Provinces around China, including Liaoning and Jilin in the north, Henan in the center, Xinjiang in the far west, and elsewhere, are experiencing the worst droughts in over six decades, as water shortages become acute from prolonged, low rainfalls.
Compared to last year, there has been a 60 percent drop in rainfall this year—the lowest recorded since 1951, according to Xinhua, the state-run news agency.
As of Aug. 24 over 10 million acres of agricultural land have been hit, and nearly 50 million acres of land in total. Nearly two thirds of the affected area is said to be in “severe’ drought, some of it entirely arid. Eastern Liaoning may bring in very little harvest this year.
Making matters worse, the drought is predicted to continue perhaps into the fall.
In places directly outside the drought affected areas in Liaoning Provinces, pests have been particularly active, also decimating crops.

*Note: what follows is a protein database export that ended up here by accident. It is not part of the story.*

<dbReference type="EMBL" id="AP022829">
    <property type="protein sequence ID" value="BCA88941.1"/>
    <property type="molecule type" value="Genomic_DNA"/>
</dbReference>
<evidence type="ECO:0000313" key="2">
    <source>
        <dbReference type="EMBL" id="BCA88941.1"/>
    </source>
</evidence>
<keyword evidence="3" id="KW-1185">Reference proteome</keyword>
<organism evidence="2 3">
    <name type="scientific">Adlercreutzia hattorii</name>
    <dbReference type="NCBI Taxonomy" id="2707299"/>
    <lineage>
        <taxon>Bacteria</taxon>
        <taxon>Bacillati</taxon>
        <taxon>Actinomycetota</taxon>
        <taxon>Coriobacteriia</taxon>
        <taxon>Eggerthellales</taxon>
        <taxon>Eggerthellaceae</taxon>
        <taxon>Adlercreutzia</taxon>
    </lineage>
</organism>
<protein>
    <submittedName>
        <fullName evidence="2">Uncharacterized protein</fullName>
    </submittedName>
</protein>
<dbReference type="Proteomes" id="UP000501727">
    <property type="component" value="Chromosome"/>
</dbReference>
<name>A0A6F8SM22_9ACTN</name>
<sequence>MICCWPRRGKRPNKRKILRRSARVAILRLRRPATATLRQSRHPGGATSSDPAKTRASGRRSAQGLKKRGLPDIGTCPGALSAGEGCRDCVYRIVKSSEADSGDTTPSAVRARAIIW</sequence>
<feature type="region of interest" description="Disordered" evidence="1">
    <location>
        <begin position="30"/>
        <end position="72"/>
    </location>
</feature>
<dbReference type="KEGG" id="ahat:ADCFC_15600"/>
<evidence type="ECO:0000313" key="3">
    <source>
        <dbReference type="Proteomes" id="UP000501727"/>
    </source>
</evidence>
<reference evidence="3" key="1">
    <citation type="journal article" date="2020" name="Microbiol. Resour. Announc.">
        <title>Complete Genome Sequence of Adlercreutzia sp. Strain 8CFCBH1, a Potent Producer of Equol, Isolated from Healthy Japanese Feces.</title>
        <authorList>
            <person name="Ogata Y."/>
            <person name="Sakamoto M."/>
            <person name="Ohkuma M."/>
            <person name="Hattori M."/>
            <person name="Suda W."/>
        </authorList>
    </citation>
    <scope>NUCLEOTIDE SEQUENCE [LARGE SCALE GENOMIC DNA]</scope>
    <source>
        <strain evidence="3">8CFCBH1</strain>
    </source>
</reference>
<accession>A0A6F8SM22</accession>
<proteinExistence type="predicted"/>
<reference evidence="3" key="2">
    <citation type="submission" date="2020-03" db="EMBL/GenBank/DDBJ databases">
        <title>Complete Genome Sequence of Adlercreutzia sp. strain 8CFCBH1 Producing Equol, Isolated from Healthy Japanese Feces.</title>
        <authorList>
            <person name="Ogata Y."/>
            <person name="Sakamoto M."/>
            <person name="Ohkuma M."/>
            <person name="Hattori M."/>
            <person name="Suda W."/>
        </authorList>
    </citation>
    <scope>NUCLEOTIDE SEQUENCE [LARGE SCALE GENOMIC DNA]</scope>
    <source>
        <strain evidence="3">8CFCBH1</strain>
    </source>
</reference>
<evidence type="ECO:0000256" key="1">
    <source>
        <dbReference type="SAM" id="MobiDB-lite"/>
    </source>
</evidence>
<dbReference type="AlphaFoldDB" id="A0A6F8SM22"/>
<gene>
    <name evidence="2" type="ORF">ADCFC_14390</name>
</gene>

Henan, in central China, has also had large amounts of farmland hit with drought, particularly in the west and northern areas of the province. Of the 143 water reservoirs in Pingdingshan City, 98 are reportedly dried up, while 44 of the 49 rivers are also dry.
In the far western province of Xinjiang, economic losses due to drought have been recorded at 4.3 billion yuan ($700 million), with some areas only reaping 60 percent of the expected harvest, and others gaining no harvest at all.
Inner Mongolia has lost huge amounts of grassland over the last year—to the tune of 2 million acres—meaning that the livestock on the plains may be generally weaker, and stand less chance of surviving the winter.